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|482k||Newspaper article from the 22 January 1899 edition of the "New York Tribune Illustrated Supplement"||Michael Mohl|
|74k||Original photo: Underway circa 1900; the men on her deck give an idea of the small size of this vessel. Also the size of the national ensign and the commission pennant relative to the size of the ship.
U.S. Navy photo NH 83960
Replacement photo: U.S. Navy photo from the Dictionary of American Naval Fighting Ships
|Original photo: Naval History and Heritage Command
Replacement photo: Robert Hurst
|125k||Library of Congress photo LC-D4-20124 from the Detroit Photographic Co.||Mike Green|
Pedro de Alvarado—who lived from 1495 to 1541—served as second in command to Hernan Cortez during the Spanish conquest of the Aztec empire in Mexico. Later, he led an equally successful expedition to what is now Guatemala and Honduras. Following that conquest, he served as Spanish governor of the new territory.
Alvarado—a gunboat built in 1895 at Clydebank, Scotland, by the Clydebank Engine & Shipbuilding Co. for the Spanish Navy— was captured by the United States Navy at the fall of Santiago de Cuba on 17 July 1898 and was commissioned on 4 August 1898, Lt. Victor Blue in command.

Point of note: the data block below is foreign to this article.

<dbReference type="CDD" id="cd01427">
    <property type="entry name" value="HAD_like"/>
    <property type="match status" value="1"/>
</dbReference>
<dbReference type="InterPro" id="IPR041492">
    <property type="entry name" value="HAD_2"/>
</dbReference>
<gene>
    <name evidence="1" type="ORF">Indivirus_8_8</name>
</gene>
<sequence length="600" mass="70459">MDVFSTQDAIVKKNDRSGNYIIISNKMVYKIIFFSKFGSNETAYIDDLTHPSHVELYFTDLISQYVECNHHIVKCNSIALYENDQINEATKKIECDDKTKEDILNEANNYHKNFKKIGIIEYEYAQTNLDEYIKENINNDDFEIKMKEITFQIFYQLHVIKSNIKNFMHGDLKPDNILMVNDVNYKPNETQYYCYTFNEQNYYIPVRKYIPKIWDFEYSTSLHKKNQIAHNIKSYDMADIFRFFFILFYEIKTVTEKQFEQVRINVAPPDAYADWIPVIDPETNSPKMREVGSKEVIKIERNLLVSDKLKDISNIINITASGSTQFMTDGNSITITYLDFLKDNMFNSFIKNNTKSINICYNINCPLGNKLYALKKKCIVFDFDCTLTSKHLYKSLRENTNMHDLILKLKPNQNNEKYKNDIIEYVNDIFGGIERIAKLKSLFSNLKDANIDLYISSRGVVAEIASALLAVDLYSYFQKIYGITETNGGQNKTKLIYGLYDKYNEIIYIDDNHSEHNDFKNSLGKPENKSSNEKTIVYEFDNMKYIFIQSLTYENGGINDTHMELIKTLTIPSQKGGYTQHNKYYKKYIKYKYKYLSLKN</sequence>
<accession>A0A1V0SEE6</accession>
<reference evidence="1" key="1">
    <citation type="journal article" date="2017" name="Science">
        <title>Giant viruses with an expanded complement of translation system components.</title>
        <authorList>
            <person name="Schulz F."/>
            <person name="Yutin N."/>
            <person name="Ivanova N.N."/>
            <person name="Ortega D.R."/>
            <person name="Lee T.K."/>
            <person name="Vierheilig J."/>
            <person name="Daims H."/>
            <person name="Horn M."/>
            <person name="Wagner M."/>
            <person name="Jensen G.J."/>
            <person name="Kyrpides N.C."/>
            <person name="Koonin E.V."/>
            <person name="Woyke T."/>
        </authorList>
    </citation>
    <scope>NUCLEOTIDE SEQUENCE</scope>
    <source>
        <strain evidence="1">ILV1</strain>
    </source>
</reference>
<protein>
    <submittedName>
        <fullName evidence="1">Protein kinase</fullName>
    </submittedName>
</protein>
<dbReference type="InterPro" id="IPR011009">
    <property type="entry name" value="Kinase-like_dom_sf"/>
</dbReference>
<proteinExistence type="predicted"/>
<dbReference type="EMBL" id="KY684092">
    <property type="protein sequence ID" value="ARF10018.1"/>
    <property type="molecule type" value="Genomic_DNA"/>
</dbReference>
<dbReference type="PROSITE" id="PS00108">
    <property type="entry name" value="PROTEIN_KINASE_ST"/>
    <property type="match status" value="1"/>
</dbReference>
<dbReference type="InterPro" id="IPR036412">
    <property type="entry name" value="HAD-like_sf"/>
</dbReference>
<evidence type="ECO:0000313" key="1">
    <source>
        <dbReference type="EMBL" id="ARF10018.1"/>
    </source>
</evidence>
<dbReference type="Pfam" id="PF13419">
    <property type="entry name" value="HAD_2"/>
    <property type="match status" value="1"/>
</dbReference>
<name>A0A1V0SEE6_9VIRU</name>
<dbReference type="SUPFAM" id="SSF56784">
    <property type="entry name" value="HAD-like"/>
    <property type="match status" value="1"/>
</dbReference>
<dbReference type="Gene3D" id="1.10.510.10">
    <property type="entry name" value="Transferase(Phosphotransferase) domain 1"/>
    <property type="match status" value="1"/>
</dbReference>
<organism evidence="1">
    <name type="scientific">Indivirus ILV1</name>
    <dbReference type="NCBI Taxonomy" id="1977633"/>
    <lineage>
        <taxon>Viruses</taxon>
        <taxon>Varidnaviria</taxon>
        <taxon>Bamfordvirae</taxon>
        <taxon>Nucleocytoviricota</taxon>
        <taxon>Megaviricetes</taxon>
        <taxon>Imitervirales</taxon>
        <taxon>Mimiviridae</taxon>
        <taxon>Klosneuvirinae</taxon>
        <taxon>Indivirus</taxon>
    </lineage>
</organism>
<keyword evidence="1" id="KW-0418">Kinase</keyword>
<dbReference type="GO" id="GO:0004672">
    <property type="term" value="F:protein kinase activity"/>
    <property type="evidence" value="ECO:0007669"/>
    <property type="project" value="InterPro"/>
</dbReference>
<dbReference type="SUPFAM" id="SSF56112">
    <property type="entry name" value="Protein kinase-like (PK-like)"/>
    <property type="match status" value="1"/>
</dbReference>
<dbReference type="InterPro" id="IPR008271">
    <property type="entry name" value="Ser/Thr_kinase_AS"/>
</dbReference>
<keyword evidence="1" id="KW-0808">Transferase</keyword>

During the waning days of the Spanish-American War, she patrolled waters around Cuba. On 12 August, the gunboat participated in the bombardment and capture of Manzanillo located on the southeastern coast of the island. Following the end of hostilities, Alvarado continued to cruise between ports of Cuba until November. She began her voyage north on the 6th of November and, after a number of stops along the east coast of the United States, arrived at Washington, D.C., on 3 January 1899. She remained at Washington exactly three months before getting underway again on 3 April. The warship operated along the middle Atlantic coast for about a month before arriving at Portsmouth, N.H., on 5 May. Five days later, she was decommissioned and berthed in the navy yard there.
On 20 September 1900, Alvarado was placed back in commission, probably assigned to training duty at the Naval Academy at Annapolis, Md. There is some information to suggest that, about this time, she also cruised the Atlantic coast making port visits for recruiting purposes. In any event, she served as a training platform at Annapolis until 1906. On 22 March 1906, she was decommissioned once more, this time at the Norfolk Navy Yard. On 16 November of that year, she was turned over to the Louisiana Naval Militia for which she served as a training vessel until 1912. She was returned to Navy custody on 21 May 1912, and her name was struck from the Navy list simultaneously. On 10 June 1912, she was sold at New Orleans, La.
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